First woman in 55 years to win the Nobel Prize in Physics
Donna Strickland, an associate professor at the University of Waterloo in Ontario, on Tuesday became the first woman in 55 years and the third ever to win the Nobel Prize in Physics, sharing it with an American scientist and another from France for their work in laser physics.
The Swedish Royal Academy of Sciences on Tuesday said half the nearly $1.29-million Cdn prize goes to Arthur Ashkin of the United States, and the other half will be shared by Strickland and Gérard Mourou.
The academy said Ashkin, who is the oldest person ever named as a laureate at 96, developed “optical tweezers” that can grab tiny particles such as viruses without damaging them.
Strickland, 59, and Mourou, 74, helped develop short and intense laser pulses that have “opened up new areas of research and led to broad industrial and medical applications,” it said.
Their work has led to therapies like laser eye surgery.
The two worked together while Strickland was a PhD student at the University of Rochester in New York. Mourou was a physics professor heading research into ultra-fast lasers, and in 1985, Mourou was lead author of a scientific paper detailing chirped pulse amplification (CPA) — a technique producing ultra-short and intense laser pulses.
Strickland is the first female Nobel laureate to be named in three years and is only the third woman winning in physics: Marie Curie earned the award in 1903 and Maria Goeppert Mayer in 1963.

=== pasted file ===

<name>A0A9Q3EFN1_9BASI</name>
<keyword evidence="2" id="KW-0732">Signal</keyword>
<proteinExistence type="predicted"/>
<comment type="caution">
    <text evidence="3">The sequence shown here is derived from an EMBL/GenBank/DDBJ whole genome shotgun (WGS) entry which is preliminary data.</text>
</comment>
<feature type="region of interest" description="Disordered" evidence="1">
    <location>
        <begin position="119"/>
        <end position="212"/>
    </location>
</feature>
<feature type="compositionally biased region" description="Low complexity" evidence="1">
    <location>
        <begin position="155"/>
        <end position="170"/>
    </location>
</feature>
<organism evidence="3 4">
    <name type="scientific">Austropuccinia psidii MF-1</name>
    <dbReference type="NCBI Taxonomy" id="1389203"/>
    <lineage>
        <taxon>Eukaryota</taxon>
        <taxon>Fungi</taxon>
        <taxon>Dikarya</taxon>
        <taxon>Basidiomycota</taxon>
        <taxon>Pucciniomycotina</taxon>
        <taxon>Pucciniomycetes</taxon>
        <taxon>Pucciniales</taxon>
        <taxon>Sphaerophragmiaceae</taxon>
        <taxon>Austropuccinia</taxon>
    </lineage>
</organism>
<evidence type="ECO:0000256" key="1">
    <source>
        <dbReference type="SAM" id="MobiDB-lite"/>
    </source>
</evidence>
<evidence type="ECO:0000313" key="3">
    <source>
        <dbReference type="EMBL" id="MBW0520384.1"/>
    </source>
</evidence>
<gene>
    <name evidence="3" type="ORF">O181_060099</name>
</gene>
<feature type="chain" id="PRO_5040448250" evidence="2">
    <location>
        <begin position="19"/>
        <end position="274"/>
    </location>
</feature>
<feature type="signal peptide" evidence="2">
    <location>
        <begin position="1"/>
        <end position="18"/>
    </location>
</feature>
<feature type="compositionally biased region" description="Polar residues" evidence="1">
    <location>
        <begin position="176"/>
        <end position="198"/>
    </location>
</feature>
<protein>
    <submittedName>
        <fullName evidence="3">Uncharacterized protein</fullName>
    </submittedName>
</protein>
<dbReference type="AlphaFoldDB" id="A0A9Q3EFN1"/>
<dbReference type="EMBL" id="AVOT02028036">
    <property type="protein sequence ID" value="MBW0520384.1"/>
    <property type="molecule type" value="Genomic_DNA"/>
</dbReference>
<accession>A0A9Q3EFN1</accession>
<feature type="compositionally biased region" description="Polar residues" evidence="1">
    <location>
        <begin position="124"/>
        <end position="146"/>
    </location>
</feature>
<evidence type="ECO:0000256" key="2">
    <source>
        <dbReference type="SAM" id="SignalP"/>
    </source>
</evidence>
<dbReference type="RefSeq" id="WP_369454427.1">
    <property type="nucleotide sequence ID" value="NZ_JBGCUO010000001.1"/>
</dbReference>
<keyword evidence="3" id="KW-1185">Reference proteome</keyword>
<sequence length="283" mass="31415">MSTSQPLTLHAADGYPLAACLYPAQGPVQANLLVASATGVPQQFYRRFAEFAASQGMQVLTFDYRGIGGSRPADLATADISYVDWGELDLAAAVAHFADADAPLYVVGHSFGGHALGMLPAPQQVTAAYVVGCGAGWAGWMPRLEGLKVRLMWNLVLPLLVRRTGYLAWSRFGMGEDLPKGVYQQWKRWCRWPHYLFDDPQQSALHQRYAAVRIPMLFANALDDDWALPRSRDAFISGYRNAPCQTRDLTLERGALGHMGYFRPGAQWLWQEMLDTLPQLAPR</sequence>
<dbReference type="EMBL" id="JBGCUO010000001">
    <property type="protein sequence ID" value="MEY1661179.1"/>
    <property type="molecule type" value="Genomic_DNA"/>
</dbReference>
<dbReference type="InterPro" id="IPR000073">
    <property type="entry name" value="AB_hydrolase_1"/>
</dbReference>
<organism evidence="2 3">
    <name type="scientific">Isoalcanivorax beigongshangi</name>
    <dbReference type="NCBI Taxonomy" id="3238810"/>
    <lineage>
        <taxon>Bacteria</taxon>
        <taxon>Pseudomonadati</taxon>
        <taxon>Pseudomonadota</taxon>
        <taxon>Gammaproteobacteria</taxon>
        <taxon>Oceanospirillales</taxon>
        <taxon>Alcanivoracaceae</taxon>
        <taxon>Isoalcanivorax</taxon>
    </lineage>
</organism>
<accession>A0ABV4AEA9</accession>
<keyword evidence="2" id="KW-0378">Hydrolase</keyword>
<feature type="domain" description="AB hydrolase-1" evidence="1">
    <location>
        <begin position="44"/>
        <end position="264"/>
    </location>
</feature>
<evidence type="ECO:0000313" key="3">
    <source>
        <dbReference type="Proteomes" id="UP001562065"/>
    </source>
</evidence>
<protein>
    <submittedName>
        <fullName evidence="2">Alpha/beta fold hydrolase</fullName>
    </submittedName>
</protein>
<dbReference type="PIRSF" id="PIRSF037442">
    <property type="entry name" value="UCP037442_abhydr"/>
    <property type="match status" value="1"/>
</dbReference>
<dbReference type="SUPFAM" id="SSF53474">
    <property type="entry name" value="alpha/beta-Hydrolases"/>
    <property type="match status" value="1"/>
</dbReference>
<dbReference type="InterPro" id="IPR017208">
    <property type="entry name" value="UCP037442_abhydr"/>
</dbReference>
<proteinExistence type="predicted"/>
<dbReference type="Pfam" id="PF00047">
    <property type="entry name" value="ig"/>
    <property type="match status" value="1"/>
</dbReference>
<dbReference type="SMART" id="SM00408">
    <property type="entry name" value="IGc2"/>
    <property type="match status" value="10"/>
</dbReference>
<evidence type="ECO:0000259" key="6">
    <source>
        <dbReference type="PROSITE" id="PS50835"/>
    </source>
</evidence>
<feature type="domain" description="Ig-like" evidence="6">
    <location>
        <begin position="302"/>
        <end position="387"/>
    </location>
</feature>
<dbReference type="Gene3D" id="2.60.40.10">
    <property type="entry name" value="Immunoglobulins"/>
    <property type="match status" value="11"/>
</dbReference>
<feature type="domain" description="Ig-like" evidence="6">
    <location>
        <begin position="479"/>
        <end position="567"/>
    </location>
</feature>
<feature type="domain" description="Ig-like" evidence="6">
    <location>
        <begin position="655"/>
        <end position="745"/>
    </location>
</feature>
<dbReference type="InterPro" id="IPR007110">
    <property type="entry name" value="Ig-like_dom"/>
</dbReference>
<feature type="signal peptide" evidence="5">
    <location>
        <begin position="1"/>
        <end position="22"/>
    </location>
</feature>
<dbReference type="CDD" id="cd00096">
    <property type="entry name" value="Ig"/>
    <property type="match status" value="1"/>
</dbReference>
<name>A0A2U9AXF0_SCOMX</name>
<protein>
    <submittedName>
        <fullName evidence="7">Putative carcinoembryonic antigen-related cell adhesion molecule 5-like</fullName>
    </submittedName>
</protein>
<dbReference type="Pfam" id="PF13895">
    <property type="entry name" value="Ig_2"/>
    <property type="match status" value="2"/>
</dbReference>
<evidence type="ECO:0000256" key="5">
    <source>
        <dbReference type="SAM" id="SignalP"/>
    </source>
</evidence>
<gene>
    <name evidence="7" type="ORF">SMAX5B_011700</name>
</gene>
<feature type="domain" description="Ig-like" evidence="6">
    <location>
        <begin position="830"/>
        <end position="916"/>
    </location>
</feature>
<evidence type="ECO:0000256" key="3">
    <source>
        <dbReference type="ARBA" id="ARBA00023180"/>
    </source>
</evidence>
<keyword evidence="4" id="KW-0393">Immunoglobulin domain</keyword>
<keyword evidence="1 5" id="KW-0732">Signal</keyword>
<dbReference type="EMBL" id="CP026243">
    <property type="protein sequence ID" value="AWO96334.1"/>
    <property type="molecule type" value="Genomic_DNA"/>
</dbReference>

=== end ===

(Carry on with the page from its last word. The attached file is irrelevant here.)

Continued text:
“Obviously we need to celebrate women physicists, because we’re out there. And hopefully in time it’ll start to move forward at a faster rate, maybe,” Strickland said in a phone call with the academy after the prize announcement.
A 2011 profile on the University of Waterloo’s website said Strickland described herself as a “laser jock” who enjoyed the competitive rush, and was working on creating the shortest laser pulse with the biggest punch.
Research by Strickland and Mourou enabled new studies of matter by allowing scientists to produce more powerful bursts of laser light, said Michael Moloney, chief executive officer of the American Institute of Physics.
“We needed a new way to create the peak power of laser pulses,” Moloney said.
While laser eye surgery is the most familiar application of their work, it has also let scientists probe fundamental forces acting within matter at very high temperatures and pressures, Moloney said.
Ashkin’s work, which pinpointed a way to use lasers to manipulate tiny objects, has let scientists study how proteins operate in the body and how they interact, Moloney said.
The complete news can be found at CBC.